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INTERVIEW | Sunday, 13 April 2008

The melancholy of the backbench

After an absence of five years, PN executive council president Jean Pierre Farrugia has been returned to Parliament in the unlikeliest victory for his party, with the thinnest majority ever. But he does not believe a one-seat majority should pose many problems for Gonzi

By Karl Schembri

It feels lonely on the backbench. Jean Pierre Farrugia, a doctor by profession and president of the PN’s executive, knows that his presence on the government side is merely a number, another vote for the ruling party that serves to keep it in power.
He admits this matter-of-factly, even though the backbench is now bound to be in the limelight, given the single majority seat which Lawrence Gonzi must cling to in the next five years to maintain his rule.
For Farrugia, the election result was not a surprise.
“I was expecting the result to go either way; I thought it would be very close,” he says. “Even the polls were showing this, although the PN was enjoying an advantage, which then went down. In fact I was expecting to end in the Opposition; I mean after two legislatures, a break of 22 months, and another previous four legislatures the Opposition was quite to be expected. The truth is the Labour party had a golden opportunity and lost it.”
Faced with the uncertainty of a single-seat majority in the House, Farrugia downplays the significance of this by citing even thinner majorities
“One thing about the margin of victory: although it appears quite narrow, if you compare figures with some elections abroad you’d be surprised how things are going elsewhere. For example, when Bush was elected in 2000, the state of Florida, which was a determining factor, had a margin of some 450 votes among 6 million voters. The same happened in Italy in 2006, they had a very narrow margin – a difference of some 25,000 votes in a country of 83 million people. So when you compare percentages, our margin is eight times bigger than that of Italy, 60 times greater than that of Florida. I’m not saying it’s not a narrow margin, but Bush went to war in Iraq with a much thinner majority.”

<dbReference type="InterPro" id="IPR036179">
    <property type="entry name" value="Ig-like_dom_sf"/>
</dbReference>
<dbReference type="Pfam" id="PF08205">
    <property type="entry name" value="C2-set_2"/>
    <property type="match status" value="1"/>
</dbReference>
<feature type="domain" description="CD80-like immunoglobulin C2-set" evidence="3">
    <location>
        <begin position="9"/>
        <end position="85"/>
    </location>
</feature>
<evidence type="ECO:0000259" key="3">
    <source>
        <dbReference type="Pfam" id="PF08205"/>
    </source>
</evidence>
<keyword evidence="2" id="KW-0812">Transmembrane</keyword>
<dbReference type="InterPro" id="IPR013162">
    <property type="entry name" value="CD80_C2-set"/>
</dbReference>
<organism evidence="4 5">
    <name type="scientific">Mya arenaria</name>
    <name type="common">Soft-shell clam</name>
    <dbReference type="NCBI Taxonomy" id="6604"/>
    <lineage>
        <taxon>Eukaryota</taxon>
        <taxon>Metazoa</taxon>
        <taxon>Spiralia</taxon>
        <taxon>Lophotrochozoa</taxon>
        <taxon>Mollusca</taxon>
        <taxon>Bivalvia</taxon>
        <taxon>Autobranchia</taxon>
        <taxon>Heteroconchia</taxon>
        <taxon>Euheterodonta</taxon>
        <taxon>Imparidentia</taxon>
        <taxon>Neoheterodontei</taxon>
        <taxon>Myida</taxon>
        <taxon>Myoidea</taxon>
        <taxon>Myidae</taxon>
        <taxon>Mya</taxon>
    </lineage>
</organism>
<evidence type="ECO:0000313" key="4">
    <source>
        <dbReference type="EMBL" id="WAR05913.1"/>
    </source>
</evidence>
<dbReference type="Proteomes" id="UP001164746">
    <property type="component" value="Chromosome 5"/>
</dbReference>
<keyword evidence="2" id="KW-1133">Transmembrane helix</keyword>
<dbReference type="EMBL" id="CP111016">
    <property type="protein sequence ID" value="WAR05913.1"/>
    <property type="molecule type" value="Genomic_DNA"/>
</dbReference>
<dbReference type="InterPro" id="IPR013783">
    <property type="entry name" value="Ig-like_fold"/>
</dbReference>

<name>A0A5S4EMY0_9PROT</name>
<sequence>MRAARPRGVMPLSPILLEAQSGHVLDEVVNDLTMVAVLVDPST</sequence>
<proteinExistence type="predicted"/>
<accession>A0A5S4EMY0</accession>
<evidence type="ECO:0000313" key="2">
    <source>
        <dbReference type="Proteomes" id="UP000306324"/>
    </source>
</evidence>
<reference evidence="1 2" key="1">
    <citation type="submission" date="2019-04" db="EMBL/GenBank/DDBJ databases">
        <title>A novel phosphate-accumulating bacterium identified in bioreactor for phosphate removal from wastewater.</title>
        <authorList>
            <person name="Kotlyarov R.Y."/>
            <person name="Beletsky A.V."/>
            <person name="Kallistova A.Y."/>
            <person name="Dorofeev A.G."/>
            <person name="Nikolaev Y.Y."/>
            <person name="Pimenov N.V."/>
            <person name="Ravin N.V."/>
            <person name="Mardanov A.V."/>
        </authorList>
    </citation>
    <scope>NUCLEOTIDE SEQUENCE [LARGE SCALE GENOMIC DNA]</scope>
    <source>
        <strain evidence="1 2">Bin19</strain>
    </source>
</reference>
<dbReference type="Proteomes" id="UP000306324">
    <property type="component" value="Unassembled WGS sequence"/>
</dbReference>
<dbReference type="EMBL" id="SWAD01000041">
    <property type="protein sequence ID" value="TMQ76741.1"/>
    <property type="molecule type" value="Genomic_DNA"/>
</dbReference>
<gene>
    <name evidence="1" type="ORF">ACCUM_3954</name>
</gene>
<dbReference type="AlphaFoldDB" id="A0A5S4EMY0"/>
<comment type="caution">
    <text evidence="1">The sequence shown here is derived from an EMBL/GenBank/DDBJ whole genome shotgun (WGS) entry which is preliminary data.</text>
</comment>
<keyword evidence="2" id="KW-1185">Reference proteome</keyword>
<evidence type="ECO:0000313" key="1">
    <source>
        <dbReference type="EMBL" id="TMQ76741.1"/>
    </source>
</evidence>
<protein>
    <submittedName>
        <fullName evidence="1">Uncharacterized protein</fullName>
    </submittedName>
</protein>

At this point, the jibe was irresistible: No wonder Gonzi joined Partnership for Peace, I tell him.
“That’s small fry,” he says laughing, but returning to seriousness he admits he was not expecting the PfP membership decision.
“I wasn’t expecting it, but I don’t think membership in itself is controversial. It’s a partnership, just like Labour wanted a partnership with the EU. As NATO non-members we can have this partnership. To be honest, Gonzi’s speech at the mass meeting held after the election struck a chord with me. It was a national message of unity. I don’t think this decision (PfP) helped take things in that direction. But when you consider things, even Russia is a partner, so it’s not that controversial. If anything the discussion should centre around the level we should participate in.”